The West Antarctic Ice Sheet, whose melt currently contributes substantially to sea level rise each year, is warming twice as quickly as previously thought, a new study has found.
The temperature record from Byrd Station, a scientific outpost in the centre of the West Antarctic Ice Sheet (WAIS), demonstrates a marked increase of 2.4 degrees Celsius in average annual temperature since 1958 – three times faster than the average temperature rise around the globe.
This temperature increase is nearly double what previous research has suggested, and reveals – for the first time – warming trends during the summer months of the Southern Hemisphere, said David Bromwich, professor of geography at Ohio State University.
“Our record suggests that continued summer warming in West Antarctica could upset the surface mass balance of the ice sheet, so that the region could make an even bigger contribution to sea level rise than it already does,” said Bromwich.
“Even without generating significant mass loss directly, surface melting on the WAIS could contribute to sea level indirectly, by weakening the West Antarctic ice shelves that restrain the region’s natural ice flow into the ocean, he said in a statement.
Andrew Monaghan, study co-author, said that these findings place West Antarctica among the fastest-warming regions on Earth.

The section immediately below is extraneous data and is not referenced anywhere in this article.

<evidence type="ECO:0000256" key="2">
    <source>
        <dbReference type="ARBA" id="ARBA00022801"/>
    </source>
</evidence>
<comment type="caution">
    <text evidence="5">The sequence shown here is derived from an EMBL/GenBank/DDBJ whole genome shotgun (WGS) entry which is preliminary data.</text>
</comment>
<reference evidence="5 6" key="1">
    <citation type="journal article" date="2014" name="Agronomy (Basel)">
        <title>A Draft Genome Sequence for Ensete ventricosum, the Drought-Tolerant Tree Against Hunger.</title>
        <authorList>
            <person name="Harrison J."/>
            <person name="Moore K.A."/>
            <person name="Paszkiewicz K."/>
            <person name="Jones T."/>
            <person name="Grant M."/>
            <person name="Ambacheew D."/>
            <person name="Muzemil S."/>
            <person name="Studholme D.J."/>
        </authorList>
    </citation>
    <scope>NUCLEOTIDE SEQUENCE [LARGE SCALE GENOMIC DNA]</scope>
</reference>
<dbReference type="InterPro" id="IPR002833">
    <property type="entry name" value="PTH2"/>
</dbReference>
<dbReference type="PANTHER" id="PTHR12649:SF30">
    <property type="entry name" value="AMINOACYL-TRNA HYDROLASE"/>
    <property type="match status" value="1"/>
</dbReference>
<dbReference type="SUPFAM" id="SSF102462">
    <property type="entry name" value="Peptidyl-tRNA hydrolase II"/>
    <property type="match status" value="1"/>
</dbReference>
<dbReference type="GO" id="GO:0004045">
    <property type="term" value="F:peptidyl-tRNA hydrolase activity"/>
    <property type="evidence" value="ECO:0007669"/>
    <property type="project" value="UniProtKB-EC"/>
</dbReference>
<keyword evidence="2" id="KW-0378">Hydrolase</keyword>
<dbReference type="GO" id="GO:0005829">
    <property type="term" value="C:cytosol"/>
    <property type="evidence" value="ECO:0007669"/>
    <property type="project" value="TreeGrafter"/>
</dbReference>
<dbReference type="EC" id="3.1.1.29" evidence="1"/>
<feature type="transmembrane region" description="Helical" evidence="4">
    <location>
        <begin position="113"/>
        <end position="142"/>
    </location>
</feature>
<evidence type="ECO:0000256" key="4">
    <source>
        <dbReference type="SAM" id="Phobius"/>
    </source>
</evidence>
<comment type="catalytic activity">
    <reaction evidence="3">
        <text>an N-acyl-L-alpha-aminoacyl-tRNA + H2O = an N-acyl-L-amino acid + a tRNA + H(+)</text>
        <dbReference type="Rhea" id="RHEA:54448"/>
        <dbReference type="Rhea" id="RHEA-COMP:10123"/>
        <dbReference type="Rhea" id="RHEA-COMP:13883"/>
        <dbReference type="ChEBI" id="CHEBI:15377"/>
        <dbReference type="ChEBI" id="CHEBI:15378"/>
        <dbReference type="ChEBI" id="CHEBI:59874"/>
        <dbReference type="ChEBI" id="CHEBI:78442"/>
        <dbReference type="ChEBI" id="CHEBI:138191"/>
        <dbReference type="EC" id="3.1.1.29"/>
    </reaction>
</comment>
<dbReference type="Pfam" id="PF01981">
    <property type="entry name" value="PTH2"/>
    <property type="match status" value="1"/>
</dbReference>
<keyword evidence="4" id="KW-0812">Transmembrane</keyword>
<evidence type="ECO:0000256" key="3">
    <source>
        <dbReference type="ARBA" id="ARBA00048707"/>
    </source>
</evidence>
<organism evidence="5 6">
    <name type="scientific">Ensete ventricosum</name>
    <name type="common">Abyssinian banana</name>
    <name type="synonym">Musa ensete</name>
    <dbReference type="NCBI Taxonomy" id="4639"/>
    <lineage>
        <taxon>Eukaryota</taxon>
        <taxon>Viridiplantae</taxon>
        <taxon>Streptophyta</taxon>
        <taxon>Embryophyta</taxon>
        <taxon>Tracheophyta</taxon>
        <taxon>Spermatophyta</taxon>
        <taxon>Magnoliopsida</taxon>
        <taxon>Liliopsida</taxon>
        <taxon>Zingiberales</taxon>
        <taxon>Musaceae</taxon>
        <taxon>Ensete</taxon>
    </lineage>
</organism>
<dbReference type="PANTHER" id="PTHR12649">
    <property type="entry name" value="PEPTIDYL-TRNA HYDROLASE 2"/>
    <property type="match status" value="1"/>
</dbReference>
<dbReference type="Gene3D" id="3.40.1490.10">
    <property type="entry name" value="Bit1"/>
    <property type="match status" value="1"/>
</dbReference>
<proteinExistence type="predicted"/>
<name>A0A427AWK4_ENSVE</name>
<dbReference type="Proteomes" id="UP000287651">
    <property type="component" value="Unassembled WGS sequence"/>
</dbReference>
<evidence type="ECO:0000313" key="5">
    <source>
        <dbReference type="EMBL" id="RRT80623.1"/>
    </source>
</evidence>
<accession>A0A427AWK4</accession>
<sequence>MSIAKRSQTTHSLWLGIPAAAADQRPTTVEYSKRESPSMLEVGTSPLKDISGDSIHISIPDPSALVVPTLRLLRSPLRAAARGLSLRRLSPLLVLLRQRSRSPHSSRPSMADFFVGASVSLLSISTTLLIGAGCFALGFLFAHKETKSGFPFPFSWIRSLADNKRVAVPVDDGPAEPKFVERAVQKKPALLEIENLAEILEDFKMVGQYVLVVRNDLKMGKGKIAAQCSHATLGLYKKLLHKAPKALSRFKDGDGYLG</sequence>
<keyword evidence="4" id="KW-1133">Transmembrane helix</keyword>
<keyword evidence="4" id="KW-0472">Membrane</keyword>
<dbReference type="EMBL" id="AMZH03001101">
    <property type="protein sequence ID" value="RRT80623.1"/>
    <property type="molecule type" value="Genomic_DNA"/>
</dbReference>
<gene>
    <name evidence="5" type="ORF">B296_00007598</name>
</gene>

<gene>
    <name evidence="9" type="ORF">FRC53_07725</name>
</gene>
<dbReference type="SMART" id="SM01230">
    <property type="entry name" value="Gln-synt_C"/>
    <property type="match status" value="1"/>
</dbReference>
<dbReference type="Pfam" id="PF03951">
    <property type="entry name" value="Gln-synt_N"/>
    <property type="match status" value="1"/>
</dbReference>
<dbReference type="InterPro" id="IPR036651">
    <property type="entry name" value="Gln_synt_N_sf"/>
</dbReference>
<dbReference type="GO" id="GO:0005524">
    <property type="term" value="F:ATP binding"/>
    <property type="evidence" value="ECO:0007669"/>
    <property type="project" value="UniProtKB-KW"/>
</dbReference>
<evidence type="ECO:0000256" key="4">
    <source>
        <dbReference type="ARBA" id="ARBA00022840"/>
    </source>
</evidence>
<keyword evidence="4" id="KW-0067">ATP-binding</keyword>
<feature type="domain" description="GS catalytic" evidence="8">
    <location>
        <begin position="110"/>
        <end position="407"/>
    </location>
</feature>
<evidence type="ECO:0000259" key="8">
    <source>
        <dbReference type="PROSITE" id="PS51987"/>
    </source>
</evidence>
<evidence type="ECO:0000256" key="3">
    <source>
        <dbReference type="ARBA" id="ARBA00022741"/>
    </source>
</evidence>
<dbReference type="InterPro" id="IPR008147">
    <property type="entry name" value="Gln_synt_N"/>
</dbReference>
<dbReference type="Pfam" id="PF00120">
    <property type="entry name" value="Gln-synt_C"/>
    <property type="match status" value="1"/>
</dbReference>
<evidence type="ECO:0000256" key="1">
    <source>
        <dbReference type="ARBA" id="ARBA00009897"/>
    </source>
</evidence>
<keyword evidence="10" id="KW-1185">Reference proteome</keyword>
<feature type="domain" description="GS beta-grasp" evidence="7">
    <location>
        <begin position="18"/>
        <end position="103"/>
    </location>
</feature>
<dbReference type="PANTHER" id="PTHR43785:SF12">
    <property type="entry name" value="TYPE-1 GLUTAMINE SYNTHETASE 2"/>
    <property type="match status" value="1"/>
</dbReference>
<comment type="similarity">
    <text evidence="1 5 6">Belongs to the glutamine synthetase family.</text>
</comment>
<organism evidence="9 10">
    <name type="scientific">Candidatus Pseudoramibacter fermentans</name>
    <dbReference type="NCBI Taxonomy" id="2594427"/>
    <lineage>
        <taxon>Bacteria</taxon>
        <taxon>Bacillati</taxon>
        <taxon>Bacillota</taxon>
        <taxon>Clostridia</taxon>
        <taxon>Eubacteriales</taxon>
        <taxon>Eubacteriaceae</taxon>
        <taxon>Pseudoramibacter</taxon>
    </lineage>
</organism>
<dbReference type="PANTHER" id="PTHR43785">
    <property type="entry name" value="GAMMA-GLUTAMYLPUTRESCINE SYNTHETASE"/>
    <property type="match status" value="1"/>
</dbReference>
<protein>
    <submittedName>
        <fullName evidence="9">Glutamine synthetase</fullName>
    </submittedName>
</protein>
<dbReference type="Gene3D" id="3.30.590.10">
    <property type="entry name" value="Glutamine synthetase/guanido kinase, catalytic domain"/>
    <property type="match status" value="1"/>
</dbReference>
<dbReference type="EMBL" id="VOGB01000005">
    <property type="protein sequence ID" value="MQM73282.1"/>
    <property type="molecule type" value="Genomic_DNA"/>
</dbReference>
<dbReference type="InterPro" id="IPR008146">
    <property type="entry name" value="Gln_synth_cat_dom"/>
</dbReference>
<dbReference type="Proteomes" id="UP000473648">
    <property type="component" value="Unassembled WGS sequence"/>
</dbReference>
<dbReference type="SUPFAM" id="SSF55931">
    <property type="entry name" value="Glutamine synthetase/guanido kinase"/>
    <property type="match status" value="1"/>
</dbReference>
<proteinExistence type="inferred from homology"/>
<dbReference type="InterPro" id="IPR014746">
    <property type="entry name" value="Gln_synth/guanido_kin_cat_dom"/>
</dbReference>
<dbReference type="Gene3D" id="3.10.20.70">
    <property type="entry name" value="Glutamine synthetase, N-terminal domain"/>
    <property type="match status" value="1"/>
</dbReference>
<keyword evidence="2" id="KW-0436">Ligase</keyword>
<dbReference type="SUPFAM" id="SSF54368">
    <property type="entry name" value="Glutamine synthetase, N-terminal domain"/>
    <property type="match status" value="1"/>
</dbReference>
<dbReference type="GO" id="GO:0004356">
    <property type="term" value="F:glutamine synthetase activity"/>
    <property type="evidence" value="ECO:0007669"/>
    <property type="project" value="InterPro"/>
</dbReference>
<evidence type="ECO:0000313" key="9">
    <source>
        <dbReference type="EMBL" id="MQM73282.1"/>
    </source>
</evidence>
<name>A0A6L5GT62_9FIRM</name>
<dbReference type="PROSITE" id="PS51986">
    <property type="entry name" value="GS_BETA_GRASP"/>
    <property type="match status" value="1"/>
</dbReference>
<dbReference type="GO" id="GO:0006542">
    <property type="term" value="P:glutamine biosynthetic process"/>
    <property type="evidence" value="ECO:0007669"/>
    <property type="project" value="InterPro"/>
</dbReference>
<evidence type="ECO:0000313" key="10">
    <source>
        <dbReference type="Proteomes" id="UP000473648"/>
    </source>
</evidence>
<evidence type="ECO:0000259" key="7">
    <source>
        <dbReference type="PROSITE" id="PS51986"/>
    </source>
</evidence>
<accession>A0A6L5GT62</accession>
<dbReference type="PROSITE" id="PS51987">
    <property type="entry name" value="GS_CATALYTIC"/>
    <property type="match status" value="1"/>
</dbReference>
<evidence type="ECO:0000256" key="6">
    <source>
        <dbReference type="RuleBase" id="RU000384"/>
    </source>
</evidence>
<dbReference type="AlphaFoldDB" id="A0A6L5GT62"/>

“We’ve already seen enhanced surface melting contribute to the breakup of the Antarctic’s Larsen B Ice Shelf, where glaciers at the edge discharged massive sections of ice into the ocean that contributed to sea level rise,” Monaghan said.
“The stakes would be much higher if a similar event occurred to an ice shelf restraining one of the enormous WAIS glaciers,” said Monaghan.
Since the base of the ice sheet rests below sea level, it is vulnerable to direct contact with warm ocean water.
Its melting currently contributes 0.3 mm to sea level rise each year – second to Greenland, whose contribution to sea level rise has been estimated as high as 0.7 mm per year.
The study suggests that if this warming trend continues, melting will become more extensive in the region in the future, Bromwich said.
The study was published in the journal Nature Geoscience.